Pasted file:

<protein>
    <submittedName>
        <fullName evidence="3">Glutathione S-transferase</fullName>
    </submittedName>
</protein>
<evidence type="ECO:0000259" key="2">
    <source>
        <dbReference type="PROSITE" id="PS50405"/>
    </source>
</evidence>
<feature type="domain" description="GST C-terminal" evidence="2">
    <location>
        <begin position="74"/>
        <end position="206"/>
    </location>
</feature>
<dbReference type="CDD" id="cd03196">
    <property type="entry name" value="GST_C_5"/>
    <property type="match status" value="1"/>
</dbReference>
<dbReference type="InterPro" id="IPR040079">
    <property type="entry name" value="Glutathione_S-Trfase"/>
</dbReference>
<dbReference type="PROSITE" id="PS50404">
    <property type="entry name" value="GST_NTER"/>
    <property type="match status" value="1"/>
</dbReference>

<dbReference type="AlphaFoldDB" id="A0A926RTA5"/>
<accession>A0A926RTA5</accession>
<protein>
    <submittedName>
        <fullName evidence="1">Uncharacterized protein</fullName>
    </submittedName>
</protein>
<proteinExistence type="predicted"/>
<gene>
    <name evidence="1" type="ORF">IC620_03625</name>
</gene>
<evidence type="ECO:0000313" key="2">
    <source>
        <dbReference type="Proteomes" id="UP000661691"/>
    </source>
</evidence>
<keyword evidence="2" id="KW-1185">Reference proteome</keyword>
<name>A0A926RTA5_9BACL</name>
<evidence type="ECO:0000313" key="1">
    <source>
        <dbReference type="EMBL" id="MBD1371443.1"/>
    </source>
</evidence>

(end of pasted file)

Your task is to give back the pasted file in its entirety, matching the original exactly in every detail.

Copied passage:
<protein>
    <submittedName>
        <fullName evidence="3">Glutathione S-transferase</fullName>
    </submittedName>
</protein>
<evidence type="ECO:0000259" key="2">
    <source>
        <dbReference type="PROSITE" id="PS50405"/>
    </source>
</evidence>
<feature type="domain" description="GST C-terminal" evidence="2">
    <location>
        <begin position="74"/>
        <end position="206"/>
    </location>
</feature>
<dbReference type="CDD" id="cd03196">
    <property type="entry name" value="GST_C_5"/>
    <property type="match status" value="1"/>
</dbReference>
<dbReference type="InterPro" id="IPR040079">
    <property type="entry name" value="Glutathione_S-Trfase"/>
</dbReference>
<dbReference type="PROSITE" id="PS50404">
    <property type="entry name" value="GST_NTER"/>
    <property type="match status" value="1"/>
</dbReference>

<dbReference type="AlphaFoldDB" id="A0A926RTA5"/>
<accession>A0A926RTA5</accession>
<protein>
    <submittedName>
        <fullName evidence="1">Uncharacterized protein</fullName>
    </submittedName>
</protein>
<proteinExistence type="predicted"/>
<gene>
    <name evidence="1" type="ORF">IC620_03625</name>
</gene>
<evidence type="ECO:0000313" key="2">
    <source>
        <dbReference type="Proteomes" id="UP000661691"/>
    </source>
</evidence>
<keyword evidence="2" id="KW-1185">Reference proteome</keyword>
<name>A0A926RTA5_9BACL</name>
<evidence type="ECO:0000313" key="1">
    <source>
        <dbReference type="EMBL" id="MBD1371443.1"/>
    </source>
</evidence>